student refuses to bow

Nora Friedman said: Nov 30, 2012
Nora Friedman
Suzuki Association Member
Violin, Suzuki in the Schools
Brooklyn, NY
36 posts

Hi all,

I have a new student who refuses to bow or sing, but is completely willing to do everything else. Four-year-old cutie-pie. Her dad is a love and totally engaged and ready to support and help out. He and I did 6 lessons prior to her coming to the lessons. She has been refusing to bow in group class with her group teacher as well, and he tells me she will not sing at school either. She definitely appears on the shy side. Do you recommend that I just teach the father in her presence and wait until she comes around? Help a teacher out:-)


Alissa said: Nov 30, 2012
Alissa Rieb
Suzuki Association Member
Violin, Suzuki in the Schools, Viola
61 posts

Have you asked the student why? What did she say?

Alissa Rieb

Nora Friedman said: Nov 30, 2012
Nora Friedman
Suzuki Association Member
Violin, Suzuki in the Schools
Brooklyn, NY
36 posts

yes. She didn’t know. I asked her if she was afraid she would fall and she said no. Then I asked her if she felt like it was silly and she said yes. I brought her over the light switch and explained to her that bowing was like turning on the violin light at the beginning of the lesson, and off at the end of the lesson. I told her that i think of the bow like the covers of a book and the book is all about violin. Things just don’t feel right without it. I also showed her how the bow was built into her rest position and violin setup, thinking that maybe she would see its importance. Nothing. And the weirdest part was that she was totally compliant with everything else. I am stumped. My gut is telling me to continue and not stop because she refuses to bow. Thoughts?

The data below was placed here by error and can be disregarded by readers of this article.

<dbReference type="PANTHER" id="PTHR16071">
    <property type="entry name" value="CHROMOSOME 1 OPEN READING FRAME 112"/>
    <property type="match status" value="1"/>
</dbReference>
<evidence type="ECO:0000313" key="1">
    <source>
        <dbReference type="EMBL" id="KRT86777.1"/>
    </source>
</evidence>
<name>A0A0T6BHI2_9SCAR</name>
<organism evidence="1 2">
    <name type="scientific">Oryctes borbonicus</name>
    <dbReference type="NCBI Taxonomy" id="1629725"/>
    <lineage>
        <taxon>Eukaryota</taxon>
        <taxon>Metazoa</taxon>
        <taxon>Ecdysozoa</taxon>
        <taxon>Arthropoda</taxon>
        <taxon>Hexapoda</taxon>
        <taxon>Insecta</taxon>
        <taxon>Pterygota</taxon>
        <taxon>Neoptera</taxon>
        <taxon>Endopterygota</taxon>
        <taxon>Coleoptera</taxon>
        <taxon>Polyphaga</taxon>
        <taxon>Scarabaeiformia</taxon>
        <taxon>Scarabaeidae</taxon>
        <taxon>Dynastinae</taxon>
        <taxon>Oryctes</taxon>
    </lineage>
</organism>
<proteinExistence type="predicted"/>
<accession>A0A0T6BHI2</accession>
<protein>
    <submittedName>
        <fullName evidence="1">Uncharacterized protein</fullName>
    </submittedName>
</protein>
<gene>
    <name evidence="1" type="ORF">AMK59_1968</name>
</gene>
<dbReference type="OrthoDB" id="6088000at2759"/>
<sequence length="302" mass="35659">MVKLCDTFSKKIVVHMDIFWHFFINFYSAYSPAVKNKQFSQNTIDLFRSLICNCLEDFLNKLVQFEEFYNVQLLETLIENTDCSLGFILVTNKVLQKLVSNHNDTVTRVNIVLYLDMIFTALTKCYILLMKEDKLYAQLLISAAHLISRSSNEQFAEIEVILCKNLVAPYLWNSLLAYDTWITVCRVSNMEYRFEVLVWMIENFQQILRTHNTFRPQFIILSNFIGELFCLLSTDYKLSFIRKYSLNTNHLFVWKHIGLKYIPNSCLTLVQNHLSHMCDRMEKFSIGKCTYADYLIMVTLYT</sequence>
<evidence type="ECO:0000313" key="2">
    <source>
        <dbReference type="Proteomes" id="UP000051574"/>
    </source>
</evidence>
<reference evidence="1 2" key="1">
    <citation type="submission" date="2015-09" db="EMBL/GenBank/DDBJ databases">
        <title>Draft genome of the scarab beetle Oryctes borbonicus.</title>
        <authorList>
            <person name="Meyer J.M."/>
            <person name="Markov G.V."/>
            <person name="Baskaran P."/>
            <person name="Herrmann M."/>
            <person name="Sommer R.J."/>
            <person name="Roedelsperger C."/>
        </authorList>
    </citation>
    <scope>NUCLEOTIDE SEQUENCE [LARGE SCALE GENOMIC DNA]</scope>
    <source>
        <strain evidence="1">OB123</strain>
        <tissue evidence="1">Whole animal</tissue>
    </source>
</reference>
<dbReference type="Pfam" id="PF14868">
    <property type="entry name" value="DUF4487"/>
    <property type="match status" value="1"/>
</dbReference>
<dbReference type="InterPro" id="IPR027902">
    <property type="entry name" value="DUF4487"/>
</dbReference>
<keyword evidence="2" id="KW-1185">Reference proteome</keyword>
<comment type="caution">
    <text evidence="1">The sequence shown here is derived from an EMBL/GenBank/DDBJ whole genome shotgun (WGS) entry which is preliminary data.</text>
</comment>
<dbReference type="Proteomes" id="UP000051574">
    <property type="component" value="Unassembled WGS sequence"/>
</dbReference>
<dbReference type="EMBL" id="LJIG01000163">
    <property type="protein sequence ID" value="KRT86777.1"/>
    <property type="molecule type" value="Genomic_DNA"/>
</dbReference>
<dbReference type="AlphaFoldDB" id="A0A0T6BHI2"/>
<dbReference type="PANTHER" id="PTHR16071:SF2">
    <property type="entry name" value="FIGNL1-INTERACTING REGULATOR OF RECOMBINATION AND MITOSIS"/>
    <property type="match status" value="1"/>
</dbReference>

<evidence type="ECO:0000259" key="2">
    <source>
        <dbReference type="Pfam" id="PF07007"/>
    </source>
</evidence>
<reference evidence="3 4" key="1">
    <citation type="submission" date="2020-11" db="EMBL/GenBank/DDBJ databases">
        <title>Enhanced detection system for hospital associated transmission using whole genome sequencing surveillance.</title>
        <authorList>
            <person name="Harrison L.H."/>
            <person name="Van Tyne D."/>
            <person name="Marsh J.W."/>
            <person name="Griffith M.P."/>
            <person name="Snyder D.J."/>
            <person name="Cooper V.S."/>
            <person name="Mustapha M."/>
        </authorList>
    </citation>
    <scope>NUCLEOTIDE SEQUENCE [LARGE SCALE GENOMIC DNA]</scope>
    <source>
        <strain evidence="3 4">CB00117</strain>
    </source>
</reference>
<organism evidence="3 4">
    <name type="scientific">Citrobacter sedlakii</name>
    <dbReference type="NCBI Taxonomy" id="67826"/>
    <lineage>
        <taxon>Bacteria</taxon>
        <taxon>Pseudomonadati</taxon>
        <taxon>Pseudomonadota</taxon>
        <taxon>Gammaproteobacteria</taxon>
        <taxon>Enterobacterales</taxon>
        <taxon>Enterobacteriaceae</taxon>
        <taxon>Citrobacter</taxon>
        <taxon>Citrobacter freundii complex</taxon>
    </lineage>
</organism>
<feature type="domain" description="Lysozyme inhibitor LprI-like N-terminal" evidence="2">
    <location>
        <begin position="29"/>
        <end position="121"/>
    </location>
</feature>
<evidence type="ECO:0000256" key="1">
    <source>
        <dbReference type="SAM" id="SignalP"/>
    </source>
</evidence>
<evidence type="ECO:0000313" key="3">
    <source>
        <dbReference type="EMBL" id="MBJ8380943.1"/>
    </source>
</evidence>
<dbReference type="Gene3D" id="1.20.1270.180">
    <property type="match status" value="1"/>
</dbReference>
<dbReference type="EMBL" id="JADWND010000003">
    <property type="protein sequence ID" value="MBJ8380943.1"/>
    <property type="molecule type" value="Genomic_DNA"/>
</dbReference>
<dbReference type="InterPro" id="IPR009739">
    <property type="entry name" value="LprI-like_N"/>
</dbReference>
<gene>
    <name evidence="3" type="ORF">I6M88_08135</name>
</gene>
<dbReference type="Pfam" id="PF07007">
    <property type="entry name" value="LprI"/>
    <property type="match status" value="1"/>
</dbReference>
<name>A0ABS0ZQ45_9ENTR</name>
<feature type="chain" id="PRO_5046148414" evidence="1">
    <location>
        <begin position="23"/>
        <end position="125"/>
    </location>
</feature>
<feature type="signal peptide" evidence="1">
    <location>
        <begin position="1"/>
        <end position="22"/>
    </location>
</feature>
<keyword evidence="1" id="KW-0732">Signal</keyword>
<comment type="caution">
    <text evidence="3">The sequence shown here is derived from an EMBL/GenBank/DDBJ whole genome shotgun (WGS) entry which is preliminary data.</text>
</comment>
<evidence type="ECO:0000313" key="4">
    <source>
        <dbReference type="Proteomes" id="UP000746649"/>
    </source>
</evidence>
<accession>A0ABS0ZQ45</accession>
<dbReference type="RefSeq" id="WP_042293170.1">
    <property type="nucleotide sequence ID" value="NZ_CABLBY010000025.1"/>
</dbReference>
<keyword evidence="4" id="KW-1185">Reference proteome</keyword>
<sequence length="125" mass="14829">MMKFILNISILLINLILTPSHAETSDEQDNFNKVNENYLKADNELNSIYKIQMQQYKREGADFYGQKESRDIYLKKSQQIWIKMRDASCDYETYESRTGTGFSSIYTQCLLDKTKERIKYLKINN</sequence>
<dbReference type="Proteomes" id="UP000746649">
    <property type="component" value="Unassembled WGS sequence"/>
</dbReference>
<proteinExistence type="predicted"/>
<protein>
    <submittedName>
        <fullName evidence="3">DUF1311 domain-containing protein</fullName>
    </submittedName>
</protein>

Adolfo Rene said: Nov 30, 2012
1 posts

hi, a great salute from Guatemala City, your questions are so interesting, i¨m begining the guitar method in Central America, but i need to know something else, Thanks for your comments!!

Phillipa Burgess said: Dec 1, 2012
 Violin, Recorder, Piano
Springfield, OH
5 posts

Perhaps you might encourage her to get used to bowing in a different
situation. One bowing/listening game is to have her bow forward if she
hears a major chord, bow backward if she hears a minor chord, hop up and
down if she hears a staccato chord, and so on. (You could also based the
bows on the different rhythms, songs, dynamics, or any other skill that she
is/has worked on.) Then perhaps her bowing at the beginning and end of
lesson can become an extension of the game where she has to listen to see
which bow to use based upon what you play. Hopefully this will lessen her
resistance to a plain old regular bow.

On Sat, Dec 1, 2012 at 12:15 AM, SAA Discussion


Carrie said: Dec 1, 2012
 60 posts

I’m going to say go with your gut.